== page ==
WASHINGTON (Reuters) - President Barack Obama is considering nominating Treasury aide and former banker Raj Date as head of the new consumer financial watchdog agency, a source familiar with the decision-making said Wednesday.
Date is a close associate of Elizabeth Warren, the outspoken consumer advocate who championed the creation of the agency that will seek to prevent fraud and abuses in an array of financial products from credit cards to mortgage loans.
Warren has been working at Treasury to set up the Consumer Financial Protection Bureau and had long been considered the front-runner to become director of the agency.
But her candidacy is fiercely opposed by many in the financial industry and by many Republicans, who could seek to block her confirmation in the Senate.
The controversy surrounding Warren has fueled skepticism in recent weeks that Obama would be willing to take on a highly visible confirmation battle that he could end up losing.
A person familiar with the administration's thinking said that within the White House, interest has grown in the idea of picking someone close to Warren as a way of sending a signal that she would continue to help shape the consumer agency.
Date spent more than a decade in the financial industry and has worked at Capital One Financial and Deutsche Bank.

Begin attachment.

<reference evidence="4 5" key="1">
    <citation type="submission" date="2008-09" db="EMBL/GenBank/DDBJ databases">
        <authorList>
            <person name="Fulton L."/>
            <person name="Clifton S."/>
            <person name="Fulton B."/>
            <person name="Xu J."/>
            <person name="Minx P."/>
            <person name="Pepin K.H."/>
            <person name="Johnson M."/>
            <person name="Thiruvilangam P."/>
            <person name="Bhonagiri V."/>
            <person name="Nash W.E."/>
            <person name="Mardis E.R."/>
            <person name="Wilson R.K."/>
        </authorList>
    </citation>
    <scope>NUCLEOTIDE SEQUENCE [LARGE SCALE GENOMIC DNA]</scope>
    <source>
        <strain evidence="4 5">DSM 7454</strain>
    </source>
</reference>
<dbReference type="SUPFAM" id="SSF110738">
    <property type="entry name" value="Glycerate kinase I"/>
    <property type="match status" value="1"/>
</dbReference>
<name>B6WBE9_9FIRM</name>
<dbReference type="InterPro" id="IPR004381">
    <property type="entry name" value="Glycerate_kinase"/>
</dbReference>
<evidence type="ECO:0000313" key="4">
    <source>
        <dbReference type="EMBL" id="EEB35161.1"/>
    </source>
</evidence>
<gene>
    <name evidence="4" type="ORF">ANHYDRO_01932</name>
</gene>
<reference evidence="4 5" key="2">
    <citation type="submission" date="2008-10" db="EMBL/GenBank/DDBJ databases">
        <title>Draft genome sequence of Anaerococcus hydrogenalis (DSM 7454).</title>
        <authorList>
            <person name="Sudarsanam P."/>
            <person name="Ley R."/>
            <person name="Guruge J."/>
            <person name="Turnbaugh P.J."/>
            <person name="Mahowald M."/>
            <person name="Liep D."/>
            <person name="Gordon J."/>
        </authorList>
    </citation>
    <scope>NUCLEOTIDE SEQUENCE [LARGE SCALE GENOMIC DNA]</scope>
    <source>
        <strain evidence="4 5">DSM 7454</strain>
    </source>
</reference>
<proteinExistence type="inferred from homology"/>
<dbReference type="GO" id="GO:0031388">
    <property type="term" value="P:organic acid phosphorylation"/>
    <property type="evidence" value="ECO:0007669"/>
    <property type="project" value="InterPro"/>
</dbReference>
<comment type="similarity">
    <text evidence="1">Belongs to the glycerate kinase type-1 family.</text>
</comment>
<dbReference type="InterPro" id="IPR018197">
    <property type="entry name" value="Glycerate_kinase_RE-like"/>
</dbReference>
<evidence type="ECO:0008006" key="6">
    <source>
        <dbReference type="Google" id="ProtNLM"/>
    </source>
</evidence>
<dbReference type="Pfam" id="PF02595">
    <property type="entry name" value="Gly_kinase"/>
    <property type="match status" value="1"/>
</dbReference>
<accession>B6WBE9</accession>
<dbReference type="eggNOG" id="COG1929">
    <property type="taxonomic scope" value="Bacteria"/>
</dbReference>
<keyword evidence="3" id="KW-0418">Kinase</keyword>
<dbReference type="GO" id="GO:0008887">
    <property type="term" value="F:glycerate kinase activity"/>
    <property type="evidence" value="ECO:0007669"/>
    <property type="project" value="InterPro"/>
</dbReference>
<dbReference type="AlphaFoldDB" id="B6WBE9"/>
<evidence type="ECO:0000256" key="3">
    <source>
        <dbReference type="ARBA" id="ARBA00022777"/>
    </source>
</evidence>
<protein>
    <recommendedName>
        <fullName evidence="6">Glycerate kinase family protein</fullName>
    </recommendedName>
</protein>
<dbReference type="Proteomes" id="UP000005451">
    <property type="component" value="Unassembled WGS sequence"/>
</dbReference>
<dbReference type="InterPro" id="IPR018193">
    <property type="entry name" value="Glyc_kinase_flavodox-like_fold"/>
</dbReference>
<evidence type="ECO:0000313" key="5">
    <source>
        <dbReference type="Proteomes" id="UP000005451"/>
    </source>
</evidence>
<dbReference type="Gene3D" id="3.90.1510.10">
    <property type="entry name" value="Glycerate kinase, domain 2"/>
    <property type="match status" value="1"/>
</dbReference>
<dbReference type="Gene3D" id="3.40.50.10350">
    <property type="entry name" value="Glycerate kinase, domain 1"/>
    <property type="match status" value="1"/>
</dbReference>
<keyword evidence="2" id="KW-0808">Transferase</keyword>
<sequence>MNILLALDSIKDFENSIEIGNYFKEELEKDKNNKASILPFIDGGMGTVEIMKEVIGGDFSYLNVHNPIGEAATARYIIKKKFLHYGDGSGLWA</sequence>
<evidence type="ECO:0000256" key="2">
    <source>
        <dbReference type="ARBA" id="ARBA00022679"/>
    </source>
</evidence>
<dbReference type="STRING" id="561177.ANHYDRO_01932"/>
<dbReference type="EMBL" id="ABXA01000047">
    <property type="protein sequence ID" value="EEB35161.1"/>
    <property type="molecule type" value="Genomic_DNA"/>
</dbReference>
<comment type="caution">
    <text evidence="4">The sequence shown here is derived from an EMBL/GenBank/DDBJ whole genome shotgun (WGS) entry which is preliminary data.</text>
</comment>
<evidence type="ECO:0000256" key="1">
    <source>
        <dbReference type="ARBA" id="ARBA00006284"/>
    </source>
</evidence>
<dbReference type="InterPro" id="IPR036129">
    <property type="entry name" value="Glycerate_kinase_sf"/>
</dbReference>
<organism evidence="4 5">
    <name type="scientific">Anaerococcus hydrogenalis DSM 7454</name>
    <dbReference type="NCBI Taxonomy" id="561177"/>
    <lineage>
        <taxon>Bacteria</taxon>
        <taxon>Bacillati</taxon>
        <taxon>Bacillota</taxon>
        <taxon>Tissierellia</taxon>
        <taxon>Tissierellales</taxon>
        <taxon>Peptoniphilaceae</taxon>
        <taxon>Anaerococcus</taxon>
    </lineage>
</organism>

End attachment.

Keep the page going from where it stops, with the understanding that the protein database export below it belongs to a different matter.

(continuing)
He later left to found Cambridge Winter Associates, a research organization.
While at Cambridge Winter Associates, Date helped to push for the creation of the consumer bureau as part of the sweeping legislation overhauling the U.S. financial regulatory system.
Newly empowered Republican lawmakers who won a majority in the House of Representatives and increased their numbers in the Senate in the November elections have made slowing down or preventing the financial reforms a key priority.
The consumer bureau will open its doors on July 21 and the new director, once confirmed, will serve a five-year term.
Warren had been asked by the White House for her input on potential candidates to serve as director of the consumer agency.
Liberal groups had gathered 250,000 signatures on a petition to Capitol Hill lawmakers urging support for Warren's candidacy to head the consumer bureau.
Warren, a Harvard professor who headed a panel that investigated the bank bailouts during the financial crisis, is being urged by some Democrats to challenge Massachusetts Republican Senator Scott Brown, whose seat is up for re-election in 2012.
(Additional reporting by Dave Clarke; Editing by Jackie Frank and Vicki Allen)